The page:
Re-legitimizing the Unfaithful Bastard Traitor: Re-productive and Contestatory Intertextuality in Andrés Bello’s Gramática and Orlando

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Summer 2020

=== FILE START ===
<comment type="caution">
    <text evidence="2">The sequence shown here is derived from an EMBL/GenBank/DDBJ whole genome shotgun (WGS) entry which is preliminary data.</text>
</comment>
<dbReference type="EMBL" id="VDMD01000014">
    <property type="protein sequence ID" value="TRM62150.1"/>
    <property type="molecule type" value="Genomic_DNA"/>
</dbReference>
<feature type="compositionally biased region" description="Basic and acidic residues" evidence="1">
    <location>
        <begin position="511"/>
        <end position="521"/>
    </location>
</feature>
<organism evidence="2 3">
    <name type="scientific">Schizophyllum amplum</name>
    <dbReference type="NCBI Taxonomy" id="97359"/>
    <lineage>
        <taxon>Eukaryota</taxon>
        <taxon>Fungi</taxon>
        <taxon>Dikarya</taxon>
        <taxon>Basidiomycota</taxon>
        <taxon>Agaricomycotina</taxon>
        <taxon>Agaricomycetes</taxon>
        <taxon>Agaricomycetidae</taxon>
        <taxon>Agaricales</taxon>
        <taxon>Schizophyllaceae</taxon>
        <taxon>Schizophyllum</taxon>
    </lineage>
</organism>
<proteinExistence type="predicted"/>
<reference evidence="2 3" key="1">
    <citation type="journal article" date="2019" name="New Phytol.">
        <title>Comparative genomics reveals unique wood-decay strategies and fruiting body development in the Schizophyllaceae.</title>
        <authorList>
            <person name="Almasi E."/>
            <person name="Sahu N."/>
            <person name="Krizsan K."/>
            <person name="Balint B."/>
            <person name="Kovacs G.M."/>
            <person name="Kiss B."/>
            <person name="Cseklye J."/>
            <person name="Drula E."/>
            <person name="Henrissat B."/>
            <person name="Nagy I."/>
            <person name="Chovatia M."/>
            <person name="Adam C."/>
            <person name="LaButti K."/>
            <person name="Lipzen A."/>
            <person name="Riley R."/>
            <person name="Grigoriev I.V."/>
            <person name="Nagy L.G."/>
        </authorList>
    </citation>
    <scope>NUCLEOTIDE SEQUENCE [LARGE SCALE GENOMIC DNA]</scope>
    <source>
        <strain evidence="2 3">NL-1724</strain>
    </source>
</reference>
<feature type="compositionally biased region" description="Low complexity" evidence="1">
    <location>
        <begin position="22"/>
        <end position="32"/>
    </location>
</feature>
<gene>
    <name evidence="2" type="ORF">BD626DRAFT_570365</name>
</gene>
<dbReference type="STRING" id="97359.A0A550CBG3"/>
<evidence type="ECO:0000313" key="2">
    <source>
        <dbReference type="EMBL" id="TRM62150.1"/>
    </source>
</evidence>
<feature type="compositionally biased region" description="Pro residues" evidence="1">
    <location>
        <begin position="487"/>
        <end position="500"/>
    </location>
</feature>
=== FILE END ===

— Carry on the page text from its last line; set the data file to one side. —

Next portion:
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Conceived prior to his parents’ matrimony in Venezuela, Andrés Bello (1781-1865) was later accused of fathering an illegitimate child from an adulterous liaison in Chile. By then, some had also considered him a traitor of the patriots for his supposed deviant behavior at the onset of the revolution in Caracas in 1810. Following his departure from Venezuela that year, Bello had begun an unforeseen nineteen-year residency in England (1810-1829) that ended with his relocation to Chile (1829-1865). These “exiles” were marked by impressive strides in politics and scholarship. His grammatical studies advanced in London persisted in Santiago, and culminated in Gramática de la lengua castellana destinada al uso de los americanos (1847). Interpolating and examining quotes from various intertexts in the grammar book, Bello continued a previous propensity to dialog with Cervantes’s Don Quijote; however, he did so with a remarkable deviation in the typical citation pattern that Pedro Grases has observed in some of Bello’s other works. This divergent translinguistic order aids in an attempted re-legitimization of “Bello” to counter possible signifieds linked to his signifier as an unfaithful bastard traitor.


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